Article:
|Peterman Ice Island, Image from NASA|
Astronaut photograph taken on August 29, 2011from the International Space Station
The image is NASA's Earth Observatory image of the day today (Sept. 16), and the accompanying description discusses how it is behaving in some ways as if it was still a glacier instead of an iceberg. Specifically, during these warm summer months ice on top melts and water forms streams and ponds as it moves downhill toward the edges of the ice. Sometimes the water hits a crevass and drains out the bottom of the ice instead of making it all the way to the edge.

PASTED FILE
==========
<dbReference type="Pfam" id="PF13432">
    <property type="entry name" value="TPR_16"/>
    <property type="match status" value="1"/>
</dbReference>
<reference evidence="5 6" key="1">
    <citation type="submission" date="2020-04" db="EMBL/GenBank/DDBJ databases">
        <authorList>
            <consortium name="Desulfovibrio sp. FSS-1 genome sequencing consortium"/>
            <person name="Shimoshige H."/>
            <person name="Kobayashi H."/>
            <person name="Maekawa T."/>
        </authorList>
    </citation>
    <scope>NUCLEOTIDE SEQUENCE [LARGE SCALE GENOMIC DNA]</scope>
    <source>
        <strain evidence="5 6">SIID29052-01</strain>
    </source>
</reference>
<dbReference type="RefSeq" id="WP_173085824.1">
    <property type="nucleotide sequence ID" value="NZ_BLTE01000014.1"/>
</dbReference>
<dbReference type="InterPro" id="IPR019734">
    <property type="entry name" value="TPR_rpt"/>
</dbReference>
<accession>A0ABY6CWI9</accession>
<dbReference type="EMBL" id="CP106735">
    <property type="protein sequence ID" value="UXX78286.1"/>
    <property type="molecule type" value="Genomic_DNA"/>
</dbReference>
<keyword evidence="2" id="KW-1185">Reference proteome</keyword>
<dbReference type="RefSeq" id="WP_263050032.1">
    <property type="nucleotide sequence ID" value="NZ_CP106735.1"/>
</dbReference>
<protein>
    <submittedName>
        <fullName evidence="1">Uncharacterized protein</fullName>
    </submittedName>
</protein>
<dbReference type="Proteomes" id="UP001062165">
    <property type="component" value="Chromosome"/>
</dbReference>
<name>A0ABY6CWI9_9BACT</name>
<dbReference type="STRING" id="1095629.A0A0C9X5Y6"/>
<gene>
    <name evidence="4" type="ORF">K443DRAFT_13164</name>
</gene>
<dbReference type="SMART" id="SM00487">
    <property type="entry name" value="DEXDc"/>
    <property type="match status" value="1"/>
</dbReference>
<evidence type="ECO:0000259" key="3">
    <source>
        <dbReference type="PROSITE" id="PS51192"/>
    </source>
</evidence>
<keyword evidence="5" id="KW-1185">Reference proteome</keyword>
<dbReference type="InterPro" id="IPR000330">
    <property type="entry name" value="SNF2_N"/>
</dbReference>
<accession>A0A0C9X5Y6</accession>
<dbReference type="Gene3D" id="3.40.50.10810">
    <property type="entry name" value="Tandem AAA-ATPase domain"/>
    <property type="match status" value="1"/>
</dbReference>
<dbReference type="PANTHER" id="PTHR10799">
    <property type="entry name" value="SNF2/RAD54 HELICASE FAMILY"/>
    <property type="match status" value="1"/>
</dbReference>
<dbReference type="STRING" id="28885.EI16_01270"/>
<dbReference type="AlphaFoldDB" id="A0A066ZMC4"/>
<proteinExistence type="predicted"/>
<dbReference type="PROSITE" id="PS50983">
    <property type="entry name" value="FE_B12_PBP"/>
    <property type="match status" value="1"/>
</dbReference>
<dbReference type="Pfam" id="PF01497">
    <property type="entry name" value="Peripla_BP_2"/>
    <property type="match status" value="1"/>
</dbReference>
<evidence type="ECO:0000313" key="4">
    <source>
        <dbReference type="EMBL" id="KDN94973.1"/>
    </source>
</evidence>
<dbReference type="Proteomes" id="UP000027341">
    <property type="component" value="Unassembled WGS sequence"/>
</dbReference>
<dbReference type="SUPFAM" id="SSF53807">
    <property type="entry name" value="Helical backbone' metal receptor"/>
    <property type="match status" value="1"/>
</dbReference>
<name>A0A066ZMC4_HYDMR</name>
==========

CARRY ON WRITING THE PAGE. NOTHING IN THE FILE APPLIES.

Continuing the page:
The features that caught my eye in this photo above are the incredible meandering streams.More than a year ago, a chunk of ice five times the size of Manhattan broke off of Greenland's Petermann Glacier (reference for this post is here.) It is smaller now (4 x 3.5 kilometers), having splintered several times in its journey of a few thousand kilometers on the ocean. This piece is referred to as Petermann Ice Island A, fragment 2, and it is currently off the northeast coast of Newfoundland. During August it became stuck for 11 days on a shoal or shallow sea floor. It broke free on August 18, but within a week had split into two large pieces.